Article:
When we took a vacation in Bulgaria our eldest son decided that he would like to try his hand at fishing. Frankly fishing is a complete mystery to us, however, I tried my best to fulfil his hopes and ambitions. I went down to our local Woolworths store and bought him a very nice little fishing rod in its own holder complete with all the necessary accoutrements. He was delighted, and could hardly wait for us to arrive at our destination.
The seaside where we stayed had a little wooden jetty, which we headed for as soon as we had settled and unpacked. Arriving at the jetty, we discovered a whole row of elderly men already fishing and seated on little stools. They seemed to have only bamboo canes with lots of little hooks attached all the way down their line. We watched them for a while pulling in loads of little silver fish, before daring to reveal our rod. Eldest son assembled his rod and turned the fishing reel which made a delightful metallic click, click, click sound as the line was lowered into the sea. As this happened all of the little old men turned their heads towards us and looked on in admiration at our 'Woolworths best'. However, after a while, we had caught absolutely nothing whilst their buckets were spilling over with fish. Eventually one of the men, with a fine set of gold teeth, came over to offer some help. It was then we learnt that every fishing situation requires different hooks and bait, not the simple pop any old bit of bait on and hope for the best. The man became extremely excited about the ‘Woolies’ rod and indicated that he wished to have it. We kept saying “no” “no” pointing out that we had only just arrived, and that it was our son's. We did, however, indicate that he could have the rod at the end of our holiday.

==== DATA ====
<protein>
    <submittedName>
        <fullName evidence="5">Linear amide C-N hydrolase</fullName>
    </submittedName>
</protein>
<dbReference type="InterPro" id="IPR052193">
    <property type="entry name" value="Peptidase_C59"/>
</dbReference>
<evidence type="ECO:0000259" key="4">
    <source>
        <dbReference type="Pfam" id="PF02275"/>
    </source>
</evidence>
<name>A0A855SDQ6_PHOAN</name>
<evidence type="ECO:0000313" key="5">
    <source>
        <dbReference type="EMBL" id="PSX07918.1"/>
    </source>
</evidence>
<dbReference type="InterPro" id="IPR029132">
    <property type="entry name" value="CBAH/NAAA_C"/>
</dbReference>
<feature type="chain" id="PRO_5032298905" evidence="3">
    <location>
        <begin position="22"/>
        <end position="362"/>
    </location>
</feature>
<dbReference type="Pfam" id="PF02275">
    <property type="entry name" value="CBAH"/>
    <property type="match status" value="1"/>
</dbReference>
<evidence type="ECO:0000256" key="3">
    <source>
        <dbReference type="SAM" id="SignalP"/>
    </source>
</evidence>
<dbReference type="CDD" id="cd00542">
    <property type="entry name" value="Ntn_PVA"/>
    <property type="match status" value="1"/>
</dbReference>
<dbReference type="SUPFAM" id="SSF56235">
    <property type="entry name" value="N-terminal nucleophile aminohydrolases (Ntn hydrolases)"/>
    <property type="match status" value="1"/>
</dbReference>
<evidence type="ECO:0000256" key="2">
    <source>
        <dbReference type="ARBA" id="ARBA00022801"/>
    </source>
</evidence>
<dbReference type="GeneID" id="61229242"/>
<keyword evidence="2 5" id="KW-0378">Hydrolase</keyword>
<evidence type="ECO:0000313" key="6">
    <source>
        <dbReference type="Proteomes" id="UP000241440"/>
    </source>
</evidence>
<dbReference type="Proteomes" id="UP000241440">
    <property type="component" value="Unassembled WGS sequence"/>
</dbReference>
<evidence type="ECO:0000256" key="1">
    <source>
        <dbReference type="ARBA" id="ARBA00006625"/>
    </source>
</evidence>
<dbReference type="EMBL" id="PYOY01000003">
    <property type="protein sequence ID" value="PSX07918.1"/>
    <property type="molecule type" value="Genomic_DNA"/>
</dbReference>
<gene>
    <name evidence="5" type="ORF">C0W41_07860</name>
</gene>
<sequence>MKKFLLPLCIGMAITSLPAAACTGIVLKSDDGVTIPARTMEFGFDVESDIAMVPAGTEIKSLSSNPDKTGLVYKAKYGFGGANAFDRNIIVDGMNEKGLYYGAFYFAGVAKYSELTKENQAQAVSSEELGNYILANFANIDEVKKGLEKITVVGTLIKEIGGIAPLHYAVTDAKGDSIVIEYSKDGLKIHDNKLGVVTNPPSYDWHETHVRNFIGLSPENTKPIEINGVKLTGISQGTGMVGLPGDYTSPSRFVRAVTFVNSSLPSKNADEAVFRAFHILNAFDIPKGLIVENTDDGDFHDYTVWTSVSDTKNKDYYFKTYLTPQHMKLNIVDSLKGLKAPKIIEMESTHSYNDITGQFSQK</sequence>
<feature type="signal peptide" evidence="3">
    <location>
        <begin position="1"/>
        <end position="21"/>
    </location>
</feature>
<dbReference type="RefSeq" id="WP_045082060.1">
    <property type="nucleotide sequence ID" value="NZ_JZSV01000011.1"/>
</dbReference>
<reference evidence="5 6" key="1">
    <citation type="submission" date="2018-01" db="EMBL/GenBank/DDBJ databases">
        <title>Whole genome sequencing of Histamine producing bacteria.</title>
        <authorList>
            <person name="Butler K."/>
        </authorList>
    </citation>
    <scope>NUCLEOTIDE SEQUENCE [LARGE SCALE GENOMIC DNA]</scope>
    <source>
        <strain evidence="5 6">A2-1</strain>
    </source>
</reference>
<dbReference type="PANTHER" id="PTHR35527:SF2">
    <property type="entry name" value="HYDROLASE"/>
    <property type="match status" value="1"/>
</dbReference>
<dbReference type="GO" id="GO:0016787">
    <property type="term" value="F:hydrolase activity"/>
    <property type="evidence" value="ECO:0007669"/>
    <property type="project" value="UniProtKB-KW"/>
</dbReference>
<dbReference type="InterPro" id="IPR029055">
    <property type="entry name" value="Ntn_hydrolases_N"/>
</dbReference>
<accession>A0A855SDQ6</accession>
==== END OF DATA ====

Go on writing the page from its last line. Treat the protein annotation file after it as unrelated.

The following day we were sitting on the beach, enjoying the sand and ozone, when in the distance we saw a camel led by a little old man. As the vision came nearer, we realised that it was our little man with the golden teeth again. When he spotted us, he came rushing over with the camel, and started saying “hey English” making gesticulations of winding in the fishing line. From then on, we could hardly go anywhere without him suddenly appearing around the corner, and grinning at us.
On our final evening, we decided to go to a restaurant hidden deep in the forest that fringed the coast. We had learnt that they had musicians playing gypsy folk music and wearing local costumes. We were having a lovely time enjoying the whole atmosphere when we suddenly became aware of a person taking photographs, and who should it be, but our little grinning man again? He was so excited when he saw us, and insisted on taking our photograph, and checking on the time we were leaving the next day. He said that he would send us the photograph free of charge, so we gave him our address. We did not expect anything to arrive from him, but as you can see we were proved wrong.
Next morning he was standing on the steps to our hotel ready to receive the fishing rod. I do hope that he had more luck with it than we did. I had visions of him turning up on the jetty that day and showing it off to all the other men.
Picture taken by the fisherman/camel-man/photographer - a “Jack of all trades”.
Further post on Bulgaria here